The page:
Show moreSkewed response data are very popular in practice, especially in biomedical area. We begin our work from the skewed longitudinal response without heteroscedasticity. We extend the skewed error density to the multivariate response. Then we study the heterocedasticity. We extend the transformbothsides model to the bayesian variable selection area to handle the univariate skewed response, where the variance of response is a function of the median. At last, we proposed a novel model to handle the skewed univariate response with a flexible heteroscedasticity. For longitudinal studies with heavily skewed continuous response, statistical model and methods focusing on mean response are not appropriate. In this paper, we present a partial linear model of median regression function of skewed longitudinal response. We develop a semiparametric Bayesian estimation procedure using an appropriate Dirichlet process mixture prior for the skewed error distribution. We provide justifications for using our methods including theoretical investigation of the support of the prior, asymptotic properties of the posterior and also simulation studies of finite sample properties. Ease of implementation and advantages of our model and method compared to existing methods are illustrated via analysis of a cardiotoxicity study of children of HIV infected mother. Our second aim is to develop a Bayesian simultaneous variable selection and estimation of median regression for skewed response variable. Our hierarchical Bayesian model can incorporate advantages of $l_0$ penalty for skewed and heteroscedastic error. Some preliminary simulation studies have been conducted to compare the performance of proposed model and existing frequentist median lasso regression model. Considering the estimation bias and total square error, our proposed model performs as good as, or better than competing frequentist estimators. In biomedical studies, the covariates often affect the location, scale as well as the shape of the skewed response distribution. Existing biostatistical literature mainly focuses on the mean regression with a symmetric error distribution. While such modeling assumptions and methods are often deemed as restrictive and inappropriate for skewed response, the completely nonparametric methods may lack a physical interpretation of the covariate effects. Existing nonparametric methods also miss any easily implementable computational tool. For a skewed response, we develop a novel model accommodating a nonparametric error density that depends on the covariates. The advantages of our semiparametric associated Bayes method include the ease of prior elicitation/determination, an easily implementable posterior computation, theoretically sound properties of the selection of priors and accommodation of possible outliers. The practical advantages of the method are illustrated via a simulation study and an analysis of a reallife epidemiological study on the serum response to DDT exposure during gestation period.
Show less  Date Issued
 2013
 Identifier
 FSU_migr_etd7622
 Format
 Thesis
 Title
 Analysis of Multivariate Data with Random Cluster Size.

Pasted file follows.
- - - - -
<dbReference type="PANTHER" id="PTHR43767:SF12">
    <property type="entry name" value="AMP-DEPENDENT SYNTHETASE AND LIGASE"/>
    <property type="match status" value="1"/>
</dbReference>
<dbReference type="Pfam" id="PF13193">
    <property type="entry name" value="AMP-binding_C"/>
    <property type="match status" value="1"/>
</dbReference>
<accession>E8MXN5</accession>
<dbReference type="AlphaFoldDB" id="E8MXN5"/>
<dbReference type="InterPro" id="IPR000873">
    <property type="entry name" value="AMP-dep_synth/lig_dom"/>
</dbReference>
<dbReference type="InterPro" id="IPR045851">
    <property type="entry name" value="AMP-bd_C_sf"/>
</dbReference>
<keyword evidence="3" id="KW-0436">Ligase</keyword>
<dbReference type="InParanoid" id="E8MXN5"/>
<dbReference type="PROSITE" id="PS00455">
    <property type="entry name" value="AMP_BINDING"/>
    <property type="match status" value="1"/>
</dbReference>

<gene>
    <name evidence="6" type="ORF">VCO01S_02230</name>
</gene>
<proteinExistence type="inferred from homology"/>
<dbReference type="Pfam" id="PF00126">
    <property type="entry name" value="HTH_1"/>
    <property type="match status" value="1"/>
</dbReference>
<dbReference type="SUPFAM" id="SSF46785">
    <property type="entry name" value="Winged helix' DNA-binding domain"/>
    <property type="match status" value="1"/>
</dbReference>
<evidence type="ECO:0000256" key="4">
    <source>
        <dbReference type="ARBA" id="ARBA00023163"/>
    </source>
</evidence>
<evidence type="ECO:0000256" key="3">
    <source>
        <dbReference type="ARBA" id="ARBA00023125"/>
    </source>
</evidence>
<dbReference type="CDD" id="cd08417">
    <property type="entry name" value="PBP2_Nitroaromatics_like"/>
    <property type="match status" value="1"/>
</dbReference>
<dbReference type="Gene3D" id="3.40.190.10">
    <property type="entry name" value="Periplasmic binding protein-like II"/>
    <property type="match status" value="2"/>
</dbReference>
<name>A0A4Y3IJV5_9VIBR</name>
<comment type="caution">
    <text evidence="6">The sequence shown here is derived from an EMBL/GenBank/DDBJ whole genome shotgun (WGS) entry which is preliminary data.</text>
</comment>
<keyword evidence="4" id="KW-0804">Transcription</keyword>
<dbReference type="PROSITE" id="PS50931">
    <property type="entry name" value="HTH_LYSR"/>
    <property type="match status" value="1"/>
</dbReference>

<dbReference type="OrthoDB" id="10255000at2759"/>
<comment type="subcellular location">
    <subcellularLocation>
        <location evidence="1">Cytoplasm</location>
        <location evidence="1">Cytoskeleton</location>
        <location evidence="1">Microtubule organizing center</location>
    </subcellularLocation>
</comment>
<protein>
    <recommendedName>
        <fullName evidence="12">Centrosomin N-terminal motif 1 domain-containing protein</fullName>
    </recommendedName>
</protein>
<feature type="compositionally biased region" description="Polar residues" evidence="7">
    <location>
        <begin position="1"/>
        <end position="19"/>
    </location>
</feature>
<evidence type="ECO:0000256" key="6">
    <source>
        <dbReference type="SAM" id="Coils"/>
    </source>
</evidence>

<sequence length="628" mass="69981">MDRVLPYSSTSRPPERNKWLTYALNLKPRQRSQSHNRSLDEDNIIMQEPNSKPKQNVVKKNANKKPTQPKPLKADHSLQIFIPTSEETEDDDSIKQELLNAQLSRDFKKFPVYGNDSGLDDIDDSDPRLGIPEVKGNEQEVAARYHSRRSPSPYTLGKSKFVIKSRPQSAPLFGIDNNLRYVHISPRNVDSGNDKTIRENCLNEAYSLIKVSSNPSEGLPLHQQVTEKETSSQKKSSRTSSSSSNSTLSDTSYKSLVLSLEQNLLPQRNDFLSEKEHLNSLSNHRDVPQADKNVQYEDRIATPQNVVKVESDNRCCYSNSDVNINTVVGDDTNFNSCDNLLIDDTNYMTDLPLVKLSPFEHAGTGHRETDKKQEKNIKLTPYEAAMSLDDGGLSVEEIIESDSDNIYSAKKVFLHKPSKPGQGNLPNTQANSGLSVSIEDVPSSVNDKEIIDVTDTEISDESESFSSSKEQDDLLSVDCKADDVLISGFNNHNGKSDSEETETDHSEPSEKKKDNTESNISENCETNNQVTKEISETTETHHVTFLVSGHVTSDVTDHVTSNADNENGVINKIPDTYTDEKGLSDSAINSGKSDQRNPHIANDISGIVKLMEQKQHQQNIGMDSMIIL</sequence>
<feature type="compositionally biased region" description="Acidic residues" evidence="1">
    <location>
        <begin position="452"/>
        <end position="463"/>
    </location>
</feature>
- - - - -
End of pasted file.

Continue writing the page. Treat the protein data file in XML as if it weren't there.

Creator

Li, Xiaoyun, Sinha, Debajyoti, Zhou, Yi, McGee, Dan, Lipsitz, Stuart, Department of Statistics, Florida State University
 Abstract/Description

In this dissertation, we examine binary correlated data with present/absent component or missing data that are related to binary responses of interest. Depending on the data structure, correlated binary data can be referred as emph{clustered data} if sampling unit is a cluster of subjects, or it can be referred as emph{longitudinal data} when it involves repeated measurement of same subject over time. We propose our novel models in these two data structures and illustrate the model with real...
Show moreIn this dissertation, we examine binary correlated data with present/absent component or missing data that are related to binary responses of interest. Depending on the data structure, correlated binary data can be referred as emph{clustered data} if sampling unit is a cluster of subjects, or it can be referred as emph{longitudinal data} when it involves repeated measurement of same subject over time. We propose our novel models in these two data structures and illustrate the model with real data applications. In biomedical studies involving clustered binary responses, the cluster size can vary because some components of the cluster can be absent. When both the presence of a cluster component as well as the binary disease status of a present component are treated as responses of interest, we propose a novel twostage random effects logistic regression framework. For the ease of interpretation of regression effects, both the marginal probability of presence/absence of a component as well as the conditional probability of disease status of a present component, preserve the approximate logistic regression forms. We present a maximum likelihood method of estimation implementable using standard statistical software. We compare our models and the physical interpretation of regression effects with competing methods from literature. We also present a simulation study to assess the robustness of our procedure to wrong specification of the random effects distribution and to compare finite sample performances of estimates with existing methods. The methodology is illustrated via analyzing a study of the periodontal health status in a diabetic Gullah population. We extend this model in longitudinal studies with binary longitudinal response and informative missing data. In longitudinal studies, when treating each subject as a cluster, cluster size is the total number of observations for each subject. When data is informatively missing, cluster size of each subject can vary and is related to the binary response of interest and we are also interested in the missing mechanism. This is a modified situation of the cluster binary data with present components. We modify and adopt our proposed twostage random effects logistic regression model so that both the marginal probability of binary response and missing indicator as well as the conditional probability of binary response and missing indicator preserve logistic regression forms. We present a Bayesian framework of this model and illustrate our proposed model on an AIDS data example.